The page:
PORT Fairy is among the most vulnerable areas in south-west Victoria to inundation by 2040, a new Victorian government report says.
The Assessment of the Values of Victoria's Marine Environment released in May stated the town was among the most susceptible to flooding by a 20-centimetre sea level rise in the next 20 years, as well as areas around Portland.
The report comes as the Insurance Council of Australia's head of risk and operations Karl Sullivan calls on local government to make long-term plans to protect properties against sea level rise, with no insurance currently available for gradual inundation.
"The gradual rising of the sea, that's not covered. Insurances operate on a 12 month basis. If you were looking to offset your risks over something that might happen in the next 40 years, that's a very different type of insurance," Mr Sullivan said.
"So we are encouraging local governments to get their planning now, and communicating with residents who might lose their land in the future, so they can make the economic adjustments they need to."
Moyne Shire Council chief executive Bill Millard said the council had shown leadership in understanding the impact of sea level rise and identified East Beach and South Beach as areas of immediate risk.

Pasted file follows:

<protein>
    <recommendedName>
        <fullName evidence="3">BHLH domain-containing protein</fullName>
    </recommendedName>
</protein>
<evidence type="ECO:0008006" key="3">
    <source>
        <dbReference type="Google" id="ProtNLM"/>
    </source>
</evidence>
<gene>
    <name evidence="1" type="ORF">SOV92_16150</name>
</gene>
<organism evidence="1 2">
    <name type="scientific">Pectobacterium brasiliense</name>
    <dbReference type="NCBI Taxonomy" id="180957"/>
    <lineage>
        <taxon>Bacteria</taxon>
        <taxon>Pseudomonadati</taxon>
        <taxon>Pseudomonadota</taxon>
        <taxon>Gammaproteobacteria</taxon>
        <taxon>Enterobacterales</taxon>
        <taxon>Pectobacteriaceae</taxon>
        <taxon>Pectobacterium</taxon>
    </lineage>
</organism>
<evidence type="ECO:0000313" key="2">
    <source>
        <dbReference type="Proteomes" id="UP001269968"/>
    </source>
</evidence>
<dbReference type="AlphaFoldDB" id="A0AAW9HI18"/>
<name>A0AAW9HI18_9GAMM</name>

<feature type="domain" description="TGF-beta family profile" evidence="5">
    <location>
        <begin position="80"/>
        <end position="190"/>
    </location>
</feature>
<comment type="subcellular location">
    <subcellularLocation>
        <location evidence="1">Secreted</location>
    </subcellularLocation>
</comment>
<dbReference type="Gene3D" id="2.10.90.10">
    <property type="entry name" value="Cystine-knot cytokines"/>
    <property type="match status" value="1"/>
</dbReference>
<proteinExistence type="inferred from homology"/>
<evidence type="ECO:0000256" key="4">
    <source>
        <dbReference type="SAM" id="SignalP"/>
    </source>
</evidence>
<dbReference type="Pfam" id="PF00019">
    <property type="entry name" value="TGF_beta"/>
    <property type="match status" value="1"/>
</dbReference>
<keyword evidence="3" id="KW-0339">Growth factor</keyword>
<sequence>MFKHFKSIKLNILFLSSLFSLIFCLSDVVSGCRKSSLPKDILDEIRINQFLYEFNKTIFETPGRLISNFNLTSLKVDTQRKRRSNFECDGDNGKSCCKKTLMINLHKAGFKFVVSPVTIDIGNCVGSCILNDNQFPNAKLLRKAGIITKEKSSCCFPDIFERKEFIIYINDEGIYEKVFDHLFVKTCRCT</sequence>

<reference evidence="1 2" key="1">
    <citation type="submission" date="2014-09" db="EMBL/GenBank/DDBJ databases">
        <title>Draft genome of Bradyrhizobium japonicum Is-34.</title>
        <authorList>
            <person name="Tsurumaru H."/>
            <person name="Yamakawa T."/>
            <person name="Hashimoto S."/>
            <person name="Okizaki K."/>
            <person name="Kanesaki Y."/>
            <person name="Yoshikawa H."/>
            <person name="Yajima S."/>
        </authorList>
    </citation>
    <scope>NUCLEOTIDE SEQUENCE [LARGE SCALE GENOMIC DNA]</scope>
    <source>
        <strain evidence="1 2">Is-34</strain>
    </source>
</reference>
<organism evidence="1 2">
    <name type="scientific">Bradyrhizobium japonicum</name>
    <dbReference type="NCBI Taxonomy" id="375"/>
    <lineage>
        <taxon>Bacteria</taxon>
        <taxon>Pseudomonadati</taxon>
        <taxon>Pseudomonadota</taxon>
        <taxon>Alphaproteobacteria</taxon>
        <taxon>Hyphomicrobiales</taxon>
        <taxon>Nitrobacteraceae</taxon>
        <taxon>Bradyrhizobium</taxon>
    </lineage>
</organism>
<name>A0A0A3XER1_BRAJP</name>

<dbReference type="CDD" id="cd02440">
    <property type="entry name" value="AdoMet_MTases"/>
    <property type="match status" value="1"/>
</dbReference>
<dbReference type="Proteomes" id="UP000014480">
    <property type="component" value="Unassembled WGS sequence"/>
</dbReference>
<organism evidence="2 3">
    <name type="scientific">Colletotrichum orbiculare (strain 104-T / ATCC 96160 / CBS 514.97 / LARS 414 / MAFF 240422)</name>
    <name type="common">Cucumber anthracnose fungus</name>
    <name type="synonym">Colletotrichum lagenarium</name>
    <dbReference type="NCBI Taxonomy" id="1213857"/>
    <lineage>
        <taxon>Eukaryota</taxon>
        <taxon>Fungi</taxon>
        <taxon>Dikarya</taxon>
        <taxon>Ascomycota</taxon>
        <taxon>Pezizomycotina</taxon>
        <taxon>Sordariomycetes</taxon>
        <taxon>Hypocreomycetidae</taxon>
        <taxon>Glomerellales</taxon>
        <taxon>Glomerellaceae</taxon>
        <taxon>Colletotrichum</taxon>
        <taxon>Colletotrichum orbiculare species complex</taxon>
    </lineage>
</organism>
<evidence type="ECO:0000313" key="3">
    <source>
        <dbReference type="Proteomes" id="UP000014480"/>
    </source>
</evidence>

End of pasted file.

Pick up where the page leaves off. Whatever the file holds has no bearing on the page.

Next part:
The council in 2013 adopted a maximum sea level rise of 1.2 metres by 2100, while council reports also predict a 40-centimetre rise by 2050 and 80 centimetres by 2080.
"The most recent works have been carried out near the surf club and Bourne Avenue. The rock walls have been designed to cope with rising seas until the end of the century, but if sea levels rise more quickly, the height of the walls can be increased," Mr Millard said.
Councillor Jill Parker said sea level rise had been a consideration in the council's plans for as long as she had been on council.
"Any asset council puts down has to have a long-term maintenance plan," she said.
Cr Parker, who is also executive of the Australian Coastal Council Association, will meet with federal Environment Minister Sussan Ley next week and lobby for all coastal councils to receive funding to manage climate change.
Cr Jordan Lockett said while the council showed leadership preparing for climate change, it also needed strong support from other levels of government.
"The Moyne River on a high ride is already almost dangerous, the effects aren't some distant thing, it's occurring before our very eyes. It needs bipartisan support at federal and state level," Cr Lockett said. "We would have to erase roads that I know Port Fairy people wouldn't want done. Because it would change the fabric of our landscape."
Have you signed up to The Standard's daily newsletter and breaking news emails? You can register below and make sure you are up to date with everything that's happening in the south-west.